In some specialized cells, a thin, often intrinsic layer (not shown) may be placed between the emitter layer 72 and base layer 74, which may have the same composition as either the emitter layer 72 and/or the base layer 74, or may have a composition that is distinct from either. This thin layer at the p-n junction, often called an ‘intrinsic layer’ if it is undoped, can serve to suppress shunting at the p-n junction, and can reduce the interface state density at the p-n junction in order to suppress minority-carrier recombination in the space-charge region. Similar to the base layer 74, the emitter layer 72 may also be intrinsic or not-intentionally-doped (nid) over part or all of its thickness, but if this intrinsic or nid region is positioned adjacent to the p-n junction, it is typically considered part of the base layer 74 or as a separate ‘intrinsic layer’, described above, between the base layer 74 and emitter layer 72.

The BSF layer 75 is analogous to the window layer 71 in that the BSF layer 75 may passivate the base layer 74 of the photovoltaic cell 70. The BSF layer 75 typically has the same doping type as the base layer 74, often has a higher doping concentration than the base layer 74, and it is desirable for the BSF layer 75 to have a higher band gap than the base layer 74, to suppress minority-carrier photogeneration and injection in the BSF layer 75, to reduce recombination in the BSF layer 75, and is the photovoltaic cell 70 is a subcell in a multijunction cell that is positioned above other active subcells in the multijunction cell stack, in order to transmit more light through the BSF layer 75 to the active subcells beneath where the photogenerated electron-hole pairs can be collected more efficiently.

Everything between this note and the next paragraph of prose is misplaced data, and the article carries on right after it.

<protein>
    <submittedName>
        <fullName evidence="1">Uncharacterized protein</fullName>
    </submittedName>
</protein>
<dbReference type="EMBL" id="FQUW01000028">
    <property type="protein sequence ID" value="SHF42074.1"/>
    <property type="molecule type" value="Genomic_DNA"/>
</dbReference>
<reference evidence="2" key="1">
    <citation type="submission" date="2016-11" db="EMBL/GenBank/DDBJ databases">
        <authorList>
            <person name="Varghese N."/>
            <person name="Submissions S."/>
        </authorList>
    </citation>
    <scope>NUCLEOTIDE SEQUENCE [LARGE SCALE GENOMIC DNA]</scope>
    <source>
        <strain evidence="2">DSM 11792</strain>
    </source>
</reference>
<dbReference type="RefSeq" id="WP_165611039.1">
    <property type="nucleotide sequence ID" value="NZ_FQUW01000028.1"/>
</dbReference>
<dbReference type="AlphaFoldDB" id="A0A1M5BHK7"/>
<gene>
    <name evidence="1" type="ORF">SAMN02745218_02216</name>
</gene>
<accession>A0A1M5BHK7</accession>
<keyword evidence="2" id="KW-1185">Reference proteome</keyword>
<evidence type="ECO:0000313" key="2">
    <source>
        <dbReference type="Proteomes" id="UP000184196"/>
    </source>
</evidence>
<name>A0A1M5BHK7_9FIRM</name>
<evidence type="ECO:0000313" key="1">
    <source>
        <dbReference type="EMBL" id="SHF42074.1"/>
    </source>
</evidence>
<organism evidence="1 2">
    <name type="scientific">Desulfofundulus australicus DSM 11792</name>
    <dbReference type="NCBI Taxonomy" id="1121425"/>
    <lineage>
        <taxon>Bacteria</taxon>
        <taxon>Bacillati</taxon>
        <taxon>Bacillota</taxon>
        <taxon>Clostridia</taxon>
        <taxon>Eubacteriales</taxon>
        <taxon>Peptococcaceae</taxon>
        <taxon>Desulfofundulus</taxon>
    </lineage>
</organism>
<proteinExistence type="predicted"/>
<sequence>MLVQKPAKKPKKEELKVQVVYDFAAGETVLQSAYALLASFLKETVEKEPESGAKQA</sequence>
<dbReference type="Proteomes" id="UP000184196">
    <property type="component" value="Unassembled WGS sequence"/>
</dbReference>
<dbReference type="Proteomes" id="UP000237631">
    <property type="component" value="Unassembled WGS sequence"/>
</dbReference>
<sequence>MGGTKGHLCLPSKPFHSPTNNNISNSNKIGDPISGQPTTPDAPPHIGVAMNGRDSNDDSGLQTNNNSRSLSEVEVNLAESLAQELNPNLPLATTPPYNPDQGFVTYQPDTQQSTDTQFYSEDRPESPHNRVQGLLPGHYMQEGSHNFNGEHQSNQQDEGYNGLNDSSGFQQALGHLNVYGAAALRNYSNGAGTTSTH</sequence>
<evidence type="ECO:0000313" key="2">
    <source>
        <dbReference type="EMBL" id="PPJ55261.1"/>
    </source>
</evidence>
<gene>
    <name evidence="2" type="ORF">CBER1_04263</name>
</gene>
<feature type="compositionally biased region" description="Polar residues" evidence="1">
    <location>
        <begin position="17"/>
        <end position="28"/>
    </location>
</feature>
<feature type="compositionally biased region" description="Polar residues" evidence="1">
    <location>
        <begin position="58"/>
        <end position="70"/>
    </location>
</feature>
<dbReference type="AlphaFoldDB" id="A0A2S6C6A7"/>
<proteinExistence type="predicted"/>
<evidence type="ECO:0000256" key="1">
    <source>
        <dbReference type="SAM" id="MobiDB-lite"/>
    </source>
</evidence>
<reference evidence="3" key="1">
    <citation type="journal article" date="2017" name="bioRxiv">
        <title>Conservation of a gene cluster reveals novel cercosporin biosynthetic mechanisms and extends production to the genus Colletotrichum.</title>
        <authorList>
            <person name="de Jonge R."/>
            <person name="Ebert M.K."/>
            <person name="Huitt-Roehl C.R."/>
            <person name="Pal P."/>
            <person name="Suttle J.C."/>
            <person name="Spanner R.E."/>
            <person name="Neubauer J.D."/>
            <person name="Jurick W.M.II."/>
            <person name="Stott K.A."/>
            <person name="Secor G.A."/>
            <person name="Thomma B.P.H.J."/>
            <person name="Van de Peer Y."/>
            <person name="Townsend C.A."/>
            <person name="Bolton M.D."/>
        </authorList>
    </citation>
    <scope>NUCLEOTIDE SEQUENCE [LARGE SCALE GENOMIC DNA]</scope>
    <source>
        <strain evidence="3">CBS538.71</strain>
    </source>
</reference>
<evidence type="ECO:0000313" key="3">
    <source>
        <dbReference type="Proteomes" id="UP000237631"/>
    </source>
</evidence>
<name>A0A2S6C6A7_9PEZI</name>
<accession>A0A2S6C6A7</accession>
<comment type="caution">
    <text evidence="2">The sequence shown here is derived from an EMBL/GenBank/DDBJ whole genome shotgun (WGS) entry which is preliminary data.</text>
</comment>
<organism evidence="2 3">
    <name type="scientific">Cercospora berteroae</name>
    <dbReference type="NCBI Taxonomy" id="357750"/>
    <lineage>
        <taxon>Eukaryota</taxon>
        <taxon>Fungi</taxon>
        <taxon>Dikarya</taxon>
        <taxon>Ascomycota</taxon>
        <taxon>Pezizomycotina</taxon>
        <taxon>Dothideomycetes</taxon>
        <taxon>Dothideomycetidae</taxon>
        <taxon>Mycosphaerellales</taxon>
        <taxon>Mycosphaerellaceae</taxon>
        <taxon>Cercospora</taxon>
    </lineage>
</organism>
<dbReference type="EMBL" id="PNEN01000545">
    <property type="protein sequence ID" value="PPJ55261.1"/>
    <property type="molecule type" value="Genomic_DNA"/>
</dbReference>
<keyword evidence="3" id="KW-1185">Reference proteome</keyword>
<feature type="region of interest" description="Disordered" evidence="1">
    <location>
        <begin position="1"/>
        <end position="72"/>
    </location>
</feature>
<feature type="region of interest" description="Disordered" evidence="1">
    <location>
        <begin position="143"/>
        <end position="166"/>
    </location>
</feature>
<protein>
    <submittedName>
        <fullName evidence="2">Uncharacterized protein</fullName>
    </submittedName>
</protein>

Note that although the window layer 71, the emitter layer 72, the base layer 74, and the BSF layer 75 in the photovoltaic cell 70 in FIG. 3 are shown as single layers, each of these layers may comprise more than one layer, with different composition, band gap, growth method, or other distinguishing characteristic. For example, the window of the Ga(In)As-base middle cell in a multijunction cell 10, as depicted in FIG. 2, may consist of a GaInP first window layer, and an AlInP second window layer with higher band gap than the GaInP first window layer, in order to passivate (reduce minority-carrier recombination at) the upper surface of the GaInP first window layer.

In order to be used practically, the basic semiconductor layer structure of a photovoltaic cell 70 such as the example shown in FIG. 3 should be used in a complete device, as in the example of a multijunction cell 10 in FIG. 2, or as in the example of a single-junction cell 90 shown in FIG. 4.